Personally (and this may be a bit of a dyslexic thing), I would say that writing a book on my own was actually more suited to my thinking style than a PhD. I loved my PhD supervisions; they kept me feeling energised during what was in retrospect quite a difficult personal time, and they were fun. My supervisors were great, and they taught me a huge amount. But it always felt a little bit as if the cogs weren’t all quite meshing. I remember my supervisor, one time quite close to my viva, saying slightly bemusedly ‘you know, I still don’t really think I know what this thesis is about‘. It’s true I swapped supervisors mid-PhD (which isn’t great for this sort of continuity), but the basic problem here was that I’m not actually great at knowing what I’m leading up towards until I’ve written my way there. It’s not a good trait in a student: it must be a bloody nightmare supervising someone who is doggedly fairly convinced they’re onto something, but who is unable to tell you exactly what it is or why.

PhD programmes require you to plan; they are based on the premise that you propose a topic or a question, and you spend three or four years answering it. It’s often a thinly-disguised fiction, of course: people change their ideas and their questions shift, but we still cling to the idea that there’s a sequence to be followed.

I found it helpful to break away from this structure. It was very low-stakes at first: I just thought I had an idea about Chaucer’s Legend, so I tried it out in a lecture and then worked it up into that first article. Then I chipped away at other ideas. I found that the first thing I knew was that I was going to write about Chaucer’s Legend, and that this also needed to be about Middle English romance. So, for symmetry, I knew I’d want three chapters on the Legend paired up with three on romances. Choosing how to cover most of the Legend in three chapters, and how to pick the romances, wasn’t something I finalised for a while. Now, if that were a PhD proposal, it’d be a non-starter. You cannot simply say ‘I like these texts and I’m fairly sure I can make a coherent argument them’. But that’s how it worked for me, and that’s fine. I realised later on that I tend to think from small to large; I gravitate towards texts or examples without quite articulating why, and the more close analysis I do, the more I find a big picture is emerging. The nice thing about writing a first book on my own was that I could do this without being accountable to anyone. As long as my lecture (or conference paper, or article) made sense as a unit, it didn’t matter that the big picture didn’t come together until pretty late on. I had the freedom to explore ideas without having to make my thought process as linear as PhD programmes often seem to want to be.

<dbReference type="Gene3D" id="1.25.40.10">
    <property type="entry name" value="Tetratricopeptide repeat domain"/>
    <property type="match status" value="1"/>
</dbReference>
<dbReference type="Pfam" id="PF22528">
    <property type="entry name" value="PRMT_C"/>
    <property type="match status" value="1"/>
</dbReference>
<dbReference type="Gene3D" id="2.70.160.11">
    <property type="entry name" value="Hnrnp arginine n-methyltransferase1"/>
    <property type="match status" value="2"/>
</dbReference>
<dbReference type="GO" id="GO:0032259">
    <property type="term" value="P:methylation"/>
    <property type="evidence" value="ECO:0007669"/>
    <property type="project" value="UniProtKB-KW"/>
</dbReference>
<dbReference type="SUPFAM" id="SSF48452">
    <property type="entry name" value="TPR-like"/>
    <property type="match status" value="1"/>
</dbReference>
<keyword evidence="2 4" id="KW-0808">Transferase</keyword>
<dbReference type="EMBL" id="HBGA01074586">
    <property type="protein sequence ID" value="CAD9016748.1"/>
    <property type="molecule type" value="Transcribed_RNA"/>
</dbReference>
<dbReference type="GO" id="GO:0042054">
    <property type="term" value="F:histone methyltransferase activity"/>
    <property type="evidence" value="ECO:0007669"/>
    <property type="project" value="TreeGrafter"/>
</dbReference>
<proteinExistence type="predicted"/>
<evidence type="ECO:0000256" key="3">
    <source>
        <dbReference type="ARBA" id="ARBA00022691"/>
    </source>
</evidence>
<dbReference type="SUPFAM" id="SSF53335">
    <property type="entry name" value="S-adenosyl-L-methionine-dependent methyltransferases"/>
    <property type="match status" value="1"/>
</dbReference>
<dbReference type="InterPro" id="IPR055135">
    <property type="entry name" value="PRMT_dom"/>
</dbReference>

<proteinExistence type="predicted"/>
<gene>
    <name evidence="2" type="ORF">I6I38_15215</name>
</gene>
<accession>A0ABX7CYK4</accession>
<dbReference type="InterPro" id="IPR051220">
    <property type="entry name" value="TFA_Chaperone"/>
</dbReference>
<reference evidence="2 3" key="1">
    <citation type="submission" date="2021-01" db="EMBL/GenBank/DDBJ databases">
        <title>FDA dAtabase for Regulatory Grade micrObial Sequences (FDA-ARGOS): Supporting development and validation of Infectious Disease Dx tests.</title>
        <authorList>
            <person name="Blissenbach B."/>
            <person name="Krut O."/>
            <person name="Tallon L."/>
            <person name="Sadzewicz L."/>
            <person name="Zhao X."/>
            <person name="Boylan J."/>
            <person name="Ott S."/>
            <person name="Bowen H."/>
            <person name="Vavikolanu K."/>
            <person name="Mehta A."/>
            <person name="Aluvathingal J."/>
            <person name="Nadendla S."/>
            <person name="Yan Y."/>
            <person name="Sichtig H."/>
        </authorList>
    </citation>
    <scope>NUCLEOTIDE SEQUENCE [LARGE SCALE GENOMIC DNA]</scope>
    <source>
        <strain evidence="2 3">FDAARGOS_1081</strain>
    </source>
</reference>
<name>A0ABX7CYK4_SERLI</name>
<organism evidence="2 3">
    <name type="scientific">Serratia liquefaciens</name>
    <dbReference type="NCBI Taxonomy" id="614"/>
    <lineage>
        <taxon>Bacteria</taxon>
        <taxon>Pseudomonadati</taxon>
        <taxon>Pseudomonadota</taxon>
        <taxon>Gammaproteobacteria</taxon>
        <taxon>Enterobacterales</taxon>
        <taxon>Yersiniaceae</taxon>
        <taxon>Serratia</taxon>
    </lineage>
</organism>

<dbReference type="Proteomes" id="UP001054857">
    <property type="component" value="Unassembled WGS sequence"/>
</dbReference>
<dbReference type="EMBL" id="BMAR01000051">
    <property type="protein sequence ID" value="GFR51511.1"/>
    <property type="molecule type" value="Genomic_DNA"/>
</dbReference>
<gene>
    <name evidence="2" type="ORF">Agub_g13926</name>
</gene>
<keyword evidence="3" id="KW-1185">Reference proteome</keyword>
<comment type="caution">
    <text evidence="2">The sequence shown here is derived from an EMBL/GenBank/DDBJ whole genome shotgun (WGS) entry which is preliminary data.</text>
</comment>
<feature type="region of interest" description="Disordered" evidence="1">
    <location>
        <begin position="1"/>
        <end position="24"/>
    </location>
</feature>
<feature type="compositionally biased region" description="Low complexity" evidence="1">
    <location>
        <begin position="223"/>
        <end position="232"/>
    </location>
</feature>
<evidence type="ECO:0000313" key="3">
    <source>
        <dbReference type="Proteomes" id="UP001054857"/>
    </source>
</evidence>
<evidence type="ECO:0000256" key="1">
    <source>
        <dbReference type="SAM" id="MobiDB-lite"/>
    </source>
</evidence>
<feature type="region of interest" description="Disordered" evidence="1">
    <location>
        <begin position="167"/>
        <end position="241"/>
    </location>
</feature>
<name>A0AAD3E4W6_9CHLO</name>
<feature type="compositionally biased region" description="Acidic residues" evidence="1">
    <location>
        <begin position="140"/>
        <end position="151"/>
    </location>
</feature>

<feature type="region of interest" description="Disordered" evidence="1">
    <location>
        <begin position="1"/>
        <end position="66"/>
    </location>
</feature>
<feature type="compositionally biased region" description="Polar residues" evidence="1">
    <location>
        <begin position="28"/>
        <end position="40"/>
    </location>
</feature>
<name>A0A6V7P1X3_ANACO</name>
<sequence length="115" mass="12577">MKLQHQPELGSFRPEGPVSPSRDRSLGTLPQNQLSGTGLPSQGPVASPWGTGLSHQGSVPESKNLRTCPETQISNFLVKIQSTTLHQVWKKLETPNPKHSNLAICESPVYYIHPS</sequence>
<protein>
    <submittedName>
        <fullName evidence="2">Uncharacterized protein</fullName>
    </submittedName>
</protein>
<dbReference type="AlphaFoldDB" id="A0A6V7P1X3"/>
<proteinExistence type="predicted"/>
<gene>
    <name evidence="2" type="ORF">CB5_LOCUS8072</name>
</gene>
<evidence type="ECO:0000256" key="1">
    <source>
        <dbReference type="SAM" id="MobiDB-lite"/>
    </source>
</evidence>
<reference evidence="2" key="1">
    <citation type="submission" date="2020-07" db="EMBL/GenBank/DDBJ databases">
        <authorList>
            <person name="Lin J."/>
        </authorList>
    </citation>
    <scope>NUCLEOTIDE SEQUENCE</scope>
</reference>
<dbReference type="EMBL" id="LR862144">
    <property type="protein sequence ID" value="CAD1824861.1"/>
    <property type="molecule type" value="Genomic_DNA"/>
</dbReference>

So much for the nagging questions: what about the good things?

1) I do not have ‘difficult second album’ syndrome. This was the difficult second album – and now, I feel fairly confident about writing a book that didn’t start out as a PhD, because, well, I’ve already done it. I am really enjoying writing my new book.

2) I got to work on something I really loved and enjoyed through some of the scariest bits of being ECR. I know some people love their theses even when they are polishing them up into first books, but honestly … most people feel at least a tiny bit exhausted, even (dare we say?) depressed by the prospect of looking at all of this material yet again.

3) I got to get to know a whole new network of academics while I was writing. I think this is such a great thing about starting a new project: you can jump in, chat to everyone, go to new conferences, branch out – and I think for me it made the transition from PhD to first job much, much easier. I discovered conferences I’d never been to (like GMS and NCS); I found the lovely friendly network of queerdievalists and found some of the people whose work I value the most.

4) It gave me confidence to write on something canonical, and something polemical. For all sorts of reasons (hello, gender-related imposter syndrome …), it never occurred to me during my pre-PhD days that I could be entitled to work on something as central as Chaucer. I subconsciously categorised it as something that belonged to much more erudite, well-respected (male) PhD students: people who felt they belonged in academia. So it never occurred to me to try to get into that world. But at the same time, I didn’t want to risk working on gender and sexuality: I’d heard a few too many sneery comments about that, and I felt I had to do something ‘serious’ to prove myself. The space between those two positions was quite narrow! But, because I started writing my book while I was lecturing, I was spending most of my time thinking about canonical texts, and I could see a clear ethical reason for teaching students from feminist and gender studies perspectives. That gave me a lot of confidence to write a book that’s much more centrally positioned and much more theoretically informed than the book of my thesis would have been.

So there we are. I hope this post is helpful. I had a great time writing my book, and I hope that comes through!